And pickling jalapeños
This one really got me thinking. It perfectly described the reasons why I am stuck: I continuously ingest new info about all interesting topics, but never really sit down to process what truly is important. This blog post was a revelation. Action time for me, I have some deep restructuring to do!
Full of inspirations.
Best analogy I’ve ever seen.
I needed this so badly. Thank you, Nat.
I love that analogy Nat! Especially the bit about waiting rather than opening the jar and sticking another cucumber in. That patient willingness for time to unfold things is so often key :)
great piece! love a good cooking/gardening metaphor, especially for creativity. I love how you integrated the recipes together.
the idea that we should focus on creating "the ideal environment for them to reproduce and let the magic happen" is such a powerful one. the biggest thing I've taken from gardening the last few years is the idea of cultivating conditions to support whatever we want instead of trying to control or force the outcome directly.
applies to so much of life. and continues to shock me by how much more effective and enjoyable it can be haha. have you read the Tao Te Ching? the ideas around non-doing helped broaden the ways i play with this metaphor in my life. you may enjoy if you haven't already read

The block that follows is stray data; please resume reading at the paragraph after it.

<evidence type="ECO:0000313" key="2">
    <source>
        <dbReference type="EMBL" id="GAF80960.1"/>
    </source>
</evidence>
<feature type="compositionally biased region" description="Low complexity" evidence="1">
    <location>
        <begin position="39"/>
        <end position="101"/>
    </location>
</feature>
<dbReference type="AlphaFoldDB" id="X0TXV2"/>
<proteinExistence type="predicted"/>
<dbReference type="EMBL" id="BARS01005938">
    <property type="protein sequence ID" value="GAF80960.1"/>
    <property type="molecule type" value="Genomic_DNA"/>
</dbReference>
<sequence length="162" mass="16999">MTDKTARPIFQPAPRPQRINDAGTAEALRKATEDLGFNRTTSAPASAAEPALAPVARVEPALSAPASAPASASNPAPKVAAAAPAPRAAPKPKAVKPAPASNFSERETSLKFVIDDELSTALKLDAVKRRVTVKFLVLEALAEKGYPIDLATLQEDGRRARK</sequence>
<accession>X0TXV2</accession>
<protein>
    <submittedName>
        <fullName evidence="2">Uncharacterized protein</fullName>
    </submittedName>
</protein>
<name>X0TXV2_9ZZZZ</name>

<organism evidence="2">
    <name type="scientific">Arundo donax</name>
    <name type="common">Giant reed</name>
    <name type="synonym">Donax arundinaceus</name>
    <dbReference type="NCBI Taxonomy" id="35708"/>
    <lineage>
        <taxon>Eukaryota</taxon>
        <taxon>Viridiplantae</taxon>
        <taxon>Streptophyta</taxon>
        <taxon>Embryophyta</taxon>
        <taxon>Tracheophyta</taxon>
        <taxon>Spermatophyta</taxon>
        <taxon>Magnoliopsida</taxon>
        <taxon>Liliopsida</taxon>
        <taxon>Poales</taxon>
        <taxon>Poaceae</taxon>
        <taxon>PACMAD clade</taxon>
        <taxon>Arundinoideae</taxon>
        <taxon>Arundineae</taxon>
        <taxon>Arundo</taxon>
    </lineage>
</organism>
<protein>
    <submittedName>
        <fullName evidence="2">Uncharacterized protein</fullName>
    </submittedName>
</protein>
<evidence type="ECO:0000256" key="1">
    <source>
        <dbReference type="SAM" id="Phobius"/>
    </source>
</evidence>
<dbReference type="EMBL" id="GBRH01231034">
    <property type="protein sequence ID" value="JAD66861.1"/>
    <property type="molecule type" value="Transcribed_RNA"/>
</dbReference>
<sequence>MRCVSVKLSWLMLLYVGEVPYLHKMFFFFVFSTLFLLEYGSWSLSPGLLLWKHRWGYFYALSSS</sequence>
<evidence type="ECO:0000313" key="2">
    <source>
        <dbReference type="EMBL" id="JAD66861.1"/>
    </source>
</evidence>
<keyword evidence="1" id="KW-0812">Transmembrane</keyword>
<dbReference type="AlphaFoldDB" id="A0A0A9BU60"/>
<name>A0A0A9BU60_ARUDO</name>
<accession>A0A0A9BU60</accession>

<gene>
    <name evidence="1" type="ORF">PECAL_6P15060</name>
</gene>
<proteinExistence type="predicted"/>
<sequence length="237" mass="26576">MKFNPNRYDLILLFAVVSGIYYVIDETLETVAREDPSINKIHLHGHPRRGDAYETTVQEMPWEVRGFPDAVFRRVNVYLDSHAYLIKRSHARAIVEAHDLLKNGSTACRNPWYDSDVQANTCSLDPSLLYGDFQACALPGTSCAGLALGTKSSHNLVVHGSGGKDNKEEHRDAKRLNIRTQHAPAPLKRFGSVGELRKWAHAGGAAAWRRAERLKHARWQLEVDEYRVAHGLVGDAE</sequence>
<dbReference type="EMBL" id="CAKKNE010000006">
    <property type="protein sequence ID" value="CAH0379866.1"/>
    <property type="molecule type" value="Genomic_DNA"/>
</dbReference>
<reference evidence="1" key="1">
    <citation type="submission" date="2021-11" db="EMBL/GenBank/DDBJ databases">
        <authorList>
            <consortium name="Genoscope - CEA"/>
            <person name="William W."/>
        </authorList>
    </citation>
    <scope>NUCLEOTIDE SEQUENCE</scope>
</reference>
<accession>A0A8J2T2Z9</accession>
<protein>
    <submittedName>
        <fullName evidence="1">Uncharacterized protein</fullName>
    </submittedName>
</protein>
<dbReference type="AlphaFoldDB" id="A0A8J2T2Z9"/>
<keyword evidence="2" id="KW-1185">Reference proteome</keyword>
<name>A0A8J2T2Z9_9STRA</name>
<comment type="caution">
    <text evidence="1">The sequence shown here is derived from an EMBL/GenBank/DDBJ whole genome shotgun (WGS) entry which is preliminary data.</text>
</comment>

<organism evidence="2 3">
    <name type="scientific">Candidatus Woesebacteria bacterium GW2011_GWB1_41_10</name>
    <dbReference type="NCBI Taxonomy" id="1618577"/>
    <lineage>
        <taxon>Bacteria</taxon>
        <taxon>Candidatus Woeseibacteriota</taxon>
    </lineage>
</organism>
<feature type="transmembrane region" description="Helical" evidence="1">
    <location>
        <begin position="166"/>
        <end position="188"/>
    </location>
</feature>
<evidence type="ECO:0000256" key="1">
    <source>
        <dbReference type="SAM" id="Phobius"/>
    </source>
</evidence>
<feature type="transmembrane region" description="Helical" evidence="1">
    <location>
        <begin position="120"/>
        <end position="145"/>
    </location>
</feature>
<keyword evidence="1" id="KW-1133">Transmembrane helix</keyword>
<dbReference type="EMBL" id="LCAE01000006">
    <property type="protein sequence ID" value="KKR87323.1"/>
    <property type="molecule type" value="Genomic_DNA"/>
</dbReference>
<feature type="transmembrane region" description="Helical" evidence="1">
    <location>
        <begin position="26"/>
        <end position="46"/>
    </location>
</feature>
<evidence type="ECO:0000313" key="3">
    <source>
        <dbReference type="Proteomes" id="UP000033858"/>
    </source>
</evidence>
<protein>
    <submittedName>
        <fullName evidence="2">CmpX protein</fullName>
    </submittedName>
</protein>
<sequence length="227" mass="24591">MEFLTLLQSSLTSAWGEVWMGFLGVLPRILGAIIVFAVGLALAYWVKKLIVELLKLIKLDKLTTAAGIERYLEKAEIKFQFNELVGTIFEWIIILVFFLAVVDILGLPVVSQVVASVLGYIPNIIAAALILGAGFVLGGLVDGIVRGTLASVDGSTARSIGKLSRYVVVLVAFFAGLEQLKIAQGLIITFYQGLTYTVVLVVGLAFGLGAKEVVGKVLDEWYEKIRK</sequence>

Mondays and Nat have become a thing now, brilliant writing as always :)
Thanks for this article. It helps to reaffirm some of the discoveries I made practicing daily journaling and then daily publishing. I struggled and failed for many years in finding my workflow and it took me several experiments and harsh failures to identify contexts, conditions and attitudes to improve my creative system. Problem: while it take me huge sacrifices and frustration for me to become an habitual creative it was exceptionally easy for me to stop being one. It's so difficult to maintain the environment and the discipline in taking care of your thoughts, your Jalapenos. And little by little, just a small crack appears here and there. A deadline in writing slides away. The motivation to write fades out, tasks accumulate, and you're back at square one, scrolling into the black hole of damned social media.
After a few months of a break from daily writing I am slowly coming back to the practice but taking it easier and less stressful: small Tweets. Little atomic posts, trying to get the taste back of what habitual creativity means. To make it work I need to build more patience, less egotism in what I share, and revising the posts periodically to find the maturing ideas (the red in the Jalapenos) so that I can harvest them and try to develop into something worth of a newsletter.
Since I do all of that for my only benefit and not professionally, it's a great struggle to keep consistency or even following coherent threads. So far, I realized, what I am talking about is just my story of trying to write every day. Sometimes I'm bored myself about it and I wonder how it could be of any interest to anybody else.